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ROSA countries review SDG 4 implementation

Nine countries covered by the UNESCO Regional Office for Southern Africa (ROSA) met in Johannesburg, South Africa from 9 to 11 December 2019 to review implementation of Sustainable Development Goal 4 (SDG 4).


40 representatives from Ministries of education’s education management information systems (EMIS), planning, and coordination units from Botswana, Eswatini, Lesotho, Malawi, Mozambique, Namibia, South Africa, Zambia and Zimbabwe attended the three-day working session that focused on monitoring and coordinating the implementation of SDG4, whose targets reach far beyond the improvement of access envisaged through Education For All, to considerations of equity, quality and relevance of education.  


Since 2015, a key challenge to the development of country implementation plans for SDG4 has been the integration, alignment and coordination of SDG4 indicators with the strategy and indicators of SADC’s regional industrialisation strategy, as well as with individual country initiatives, policies, plans and national development indicators. Internal coordination and alignment between individual country Ministries and departments is also a challenge.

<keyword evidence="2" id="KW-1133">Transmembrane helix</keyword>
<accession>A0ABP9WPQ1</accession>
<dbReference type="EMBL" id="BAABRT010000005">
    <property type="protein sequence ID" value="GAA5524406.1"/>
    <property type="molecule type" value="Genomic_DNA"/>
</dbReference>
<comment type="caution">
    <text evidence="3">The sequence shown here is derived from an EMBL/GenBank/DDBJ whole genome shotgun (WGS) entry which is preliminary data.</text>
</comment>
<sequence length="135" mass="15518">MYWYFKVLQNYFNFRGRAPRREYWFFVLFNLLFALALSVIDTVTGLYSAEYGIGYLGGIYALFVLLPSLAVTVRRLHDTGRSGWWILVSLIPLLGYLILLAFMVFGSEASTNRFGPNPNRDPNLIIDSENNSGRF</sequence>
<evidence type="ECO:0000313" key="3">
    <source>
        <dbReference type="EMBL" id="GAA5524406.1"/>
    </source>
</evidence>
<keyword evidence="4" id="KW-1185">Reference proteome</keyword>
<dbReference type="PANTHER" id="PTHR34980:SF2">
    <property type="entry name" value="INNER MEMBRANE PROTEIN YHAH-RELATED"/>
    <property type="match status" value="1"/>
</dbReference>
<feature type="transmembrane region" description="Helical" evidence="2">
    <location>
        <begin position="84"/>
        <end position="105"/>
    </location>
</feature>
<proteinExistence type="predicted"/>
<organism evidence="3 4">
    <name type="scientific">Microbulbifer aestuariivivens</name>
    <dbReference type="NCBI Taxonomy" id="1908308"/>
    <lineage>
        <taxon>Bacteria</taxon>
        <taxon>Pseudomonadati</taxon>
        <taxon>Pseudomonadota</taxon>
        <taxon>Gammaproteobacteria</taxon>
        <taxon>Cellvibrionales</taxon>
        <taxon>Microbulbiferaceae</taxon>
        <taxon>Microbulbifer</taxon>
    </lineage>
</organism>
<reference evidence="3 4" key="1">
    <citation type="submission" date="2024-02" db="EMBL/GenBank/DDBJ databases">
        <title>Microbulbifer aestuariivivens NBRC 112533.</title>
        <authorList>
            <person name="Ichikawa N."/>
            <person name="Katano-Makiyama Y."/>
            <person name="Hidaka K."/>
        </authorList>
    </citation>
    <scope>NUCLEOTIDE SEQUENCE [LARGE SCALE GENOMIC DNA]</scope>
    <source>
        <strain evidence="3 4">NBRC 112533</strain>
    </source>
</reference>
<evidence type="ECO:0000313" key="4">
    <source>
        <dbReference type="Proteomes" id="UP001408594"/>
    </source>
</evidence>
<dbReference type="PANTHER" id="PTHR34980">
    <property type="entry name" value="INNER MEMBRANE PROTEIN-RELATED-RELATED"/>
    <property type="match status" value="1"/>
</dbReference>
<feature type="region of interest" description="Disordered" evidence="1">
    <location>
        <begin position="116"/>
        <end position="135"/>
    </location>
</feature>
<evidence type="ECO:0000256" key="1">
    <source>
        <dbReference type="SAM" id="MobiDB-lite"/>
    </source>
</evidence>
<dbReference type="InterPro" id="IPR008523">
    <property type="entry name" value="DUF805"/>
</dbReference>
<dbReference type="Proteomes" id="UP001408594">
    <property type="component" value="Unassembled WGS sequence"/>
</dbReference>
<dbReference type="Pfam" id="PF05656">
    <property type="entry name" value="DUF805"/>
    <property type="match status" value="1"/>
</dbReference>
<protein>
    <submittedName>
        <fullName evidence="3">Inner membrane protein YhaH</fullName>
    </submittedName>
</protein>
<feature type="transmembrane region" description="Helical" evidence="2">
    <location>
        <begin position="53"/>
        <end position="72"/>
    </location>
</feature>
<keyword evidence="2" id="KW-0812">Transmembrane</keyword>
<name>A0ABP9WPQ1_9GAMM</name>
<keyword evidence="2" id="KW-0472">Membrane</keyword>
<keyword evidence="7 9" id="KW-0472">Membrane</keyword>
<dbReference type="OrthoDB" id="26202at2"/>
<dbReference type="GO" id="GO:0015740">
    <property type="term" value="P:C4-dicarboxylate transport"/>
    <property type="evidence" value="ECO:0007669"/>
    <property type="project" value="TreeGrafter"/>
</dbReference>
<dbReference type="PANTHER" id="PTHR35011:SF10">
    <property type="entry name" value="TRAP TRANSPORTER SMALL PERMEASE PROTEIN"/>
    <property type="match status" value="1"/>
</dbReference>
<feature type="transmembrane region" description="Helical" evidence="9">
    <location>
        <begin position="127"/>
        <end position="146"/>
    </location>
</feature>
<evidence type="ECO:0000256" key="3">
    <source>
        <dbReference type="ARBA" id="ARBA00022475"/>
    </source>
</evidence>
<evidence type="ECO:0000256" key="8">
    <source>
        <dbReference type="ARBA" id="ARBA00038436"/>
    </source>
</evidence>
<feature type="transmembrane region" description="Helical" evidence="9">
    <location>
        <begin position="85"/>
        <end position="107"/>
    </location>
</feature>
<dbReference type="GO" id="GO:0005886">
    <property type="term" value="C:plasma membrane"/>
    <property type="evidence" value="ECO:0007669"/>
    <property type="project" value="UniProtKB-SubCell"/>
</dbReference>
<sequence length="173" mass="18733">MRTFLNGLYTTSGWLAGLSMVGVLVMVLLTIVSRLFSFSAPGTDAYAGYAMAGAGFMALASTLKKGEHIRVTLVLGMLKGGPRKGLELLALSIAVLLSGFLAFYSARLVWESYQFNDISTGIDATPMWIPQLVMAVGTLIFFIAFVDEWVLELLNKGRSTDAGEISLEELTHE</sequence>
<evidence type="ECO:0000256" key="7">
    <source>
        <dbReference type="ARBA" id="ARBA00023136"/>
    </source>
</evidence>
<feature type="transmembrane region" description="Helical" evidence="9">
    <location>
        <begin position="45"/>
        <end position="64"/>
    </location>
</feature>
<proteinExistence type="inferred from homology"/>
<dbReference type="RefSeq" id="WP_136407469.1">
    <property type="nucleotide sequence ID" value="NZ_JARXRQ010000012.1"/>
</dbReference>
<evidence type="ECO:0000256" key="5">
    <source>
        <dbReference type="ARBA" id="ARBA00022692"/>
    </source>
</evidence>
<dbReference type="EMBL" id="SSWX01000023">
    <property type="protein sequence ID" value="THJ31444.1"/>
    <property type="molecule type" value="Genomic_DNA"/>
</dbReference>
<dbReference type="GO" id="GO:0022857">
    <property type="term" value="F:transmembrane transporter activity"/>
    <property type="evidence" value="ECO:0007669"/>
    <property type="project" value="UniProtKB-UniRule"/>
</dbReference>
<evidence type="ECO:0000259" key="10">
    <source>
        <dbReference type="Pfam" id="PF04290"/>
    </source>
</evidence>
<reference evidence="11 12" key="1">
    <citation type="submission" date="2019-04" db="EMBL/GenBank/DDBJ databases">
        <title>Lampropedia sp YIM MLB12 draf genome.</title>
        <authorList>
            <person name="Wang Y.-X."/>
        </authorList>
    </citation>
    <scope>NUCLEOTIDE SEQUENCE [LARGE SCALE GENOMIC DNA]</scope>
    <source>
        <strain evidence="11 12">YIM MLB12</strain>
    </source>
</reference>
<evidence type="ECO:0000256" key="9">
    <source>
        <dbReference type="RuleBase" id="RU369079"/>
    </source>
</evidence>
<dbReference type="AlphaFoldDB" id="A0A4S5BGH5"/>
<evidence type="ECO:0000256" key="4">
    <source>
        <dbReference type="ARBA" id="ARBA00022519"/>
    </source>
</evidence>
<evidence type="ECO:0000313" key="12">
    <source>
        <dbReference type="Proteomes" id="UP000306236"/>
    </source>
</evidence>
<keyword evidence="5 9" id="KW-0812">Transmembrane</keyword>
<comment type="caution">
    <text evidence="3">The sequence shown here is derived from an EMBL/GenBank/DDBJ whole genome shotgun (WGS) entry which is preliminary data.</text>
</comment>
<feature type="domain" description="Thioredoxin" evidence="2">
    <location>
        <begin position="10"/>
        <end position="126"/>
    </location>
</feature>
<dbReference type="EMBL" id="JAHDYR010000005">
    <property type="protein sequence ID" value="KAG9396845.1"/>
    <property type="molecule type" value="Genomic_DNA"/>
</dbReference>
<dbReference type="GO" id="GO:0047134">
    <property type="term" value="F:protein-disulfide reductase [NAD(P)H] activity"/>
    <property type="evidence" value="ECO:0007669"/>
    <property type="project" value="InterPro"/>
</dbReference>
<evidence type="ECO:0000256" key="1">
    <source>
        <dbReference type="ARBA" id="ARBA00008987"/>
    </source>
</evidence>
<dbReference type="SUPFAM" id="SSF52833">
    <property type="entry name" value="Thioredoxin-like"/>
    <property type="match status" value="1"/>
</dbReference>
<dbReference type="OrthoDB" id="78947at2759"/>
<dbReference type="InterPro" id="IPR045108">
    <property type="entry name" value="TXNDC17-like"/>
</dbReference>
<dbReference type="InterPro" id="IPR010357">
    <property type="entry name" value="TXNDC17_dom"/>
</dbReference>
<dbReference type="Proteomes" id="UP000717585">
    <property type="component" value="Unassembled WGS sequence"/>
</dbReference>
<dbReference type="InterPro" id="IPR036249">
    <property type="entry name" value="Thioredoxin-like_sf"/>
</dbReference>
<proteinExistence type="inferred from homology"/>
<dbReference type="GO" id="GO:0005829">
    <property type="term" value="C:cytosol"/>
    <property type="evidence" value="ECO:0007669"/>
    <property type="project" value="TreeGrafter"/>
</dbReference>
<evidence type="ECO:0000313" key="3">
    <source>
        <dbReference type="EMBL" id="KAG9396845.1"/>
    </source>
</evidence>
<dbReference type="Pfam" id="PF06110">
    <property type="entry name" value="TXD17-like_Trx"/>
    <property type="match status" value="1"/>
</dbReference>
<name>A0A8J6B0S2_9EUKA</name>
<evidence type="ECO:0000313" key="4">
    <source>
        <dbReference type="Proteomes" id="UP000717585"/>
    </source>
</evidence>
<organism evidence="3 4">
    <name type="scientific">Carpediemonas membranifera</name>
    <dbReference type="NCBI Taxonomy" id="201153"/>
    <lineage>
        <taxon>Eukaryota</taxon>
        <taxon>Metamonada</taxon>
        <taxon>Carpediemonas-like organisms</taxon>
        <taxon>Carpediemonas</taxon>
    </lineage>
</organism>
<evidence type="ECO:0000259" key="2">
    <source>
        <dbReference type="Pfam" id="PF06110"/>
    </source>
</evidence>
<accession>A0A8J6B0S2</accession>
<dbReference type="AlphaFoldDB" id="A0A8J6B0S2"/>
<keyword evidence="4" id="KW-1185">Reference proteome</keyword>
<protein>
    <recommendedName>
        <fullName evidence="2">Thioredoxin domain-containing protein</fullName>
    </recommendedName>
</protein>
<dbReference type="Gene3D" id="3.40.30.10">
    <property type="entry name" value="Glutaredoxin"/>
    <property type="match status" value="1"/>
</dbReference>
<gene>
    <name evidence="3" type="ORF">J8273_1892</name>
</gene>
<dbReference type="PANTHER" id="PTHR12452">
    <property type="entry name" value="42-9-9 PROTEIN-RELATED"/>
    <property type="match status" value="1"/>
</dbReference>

Presentations by UNESCO and SADC colleagues provided background information and guidance on the structure of SDG4 and its targets and sub-targets, how these relate to the more recent Continental Education Strategy for Africa (CESA), and achievements and challenges experienced to date. Countries reported their progress in implementation, and challenges experienced in monitoring their achievements.


Implementation modalities were discussed, with individual countries, particularly Botswana, demonstrating how they aligned national and regional policies into comprehensive SDG4 implementation plans. 


South Africa appreciated the role UNESCO is playing, especially in building capacity in the member states by bringing them together to share best practices. 


Through groupwork sessions, participants identified their countries’ key legislation and policy frameworks related to SDG4 and CESA, and corresponding gaps; as well as coordinating mechanisms operating in individual countries, where institutionalisation of SDG4 and CESA processes were generally found to need strengthening, advocacy and awareness. 


A presentation on the data landscape from the perspective of the Namibian education sector explained some of the processes, gaps and challenges in this area, which was the third main axis of the workshop. The lively discussion on data processes, quality and challenges reflected the primacy of this interest among the delegates, with observations that country internal colleagues from other departments do not necessarily have equivalent capacity. Technological possibilities for obtaining real time data were held up as an ideal, with recommendations for innovative strategies for use in underdeveloped and rural contexts. 


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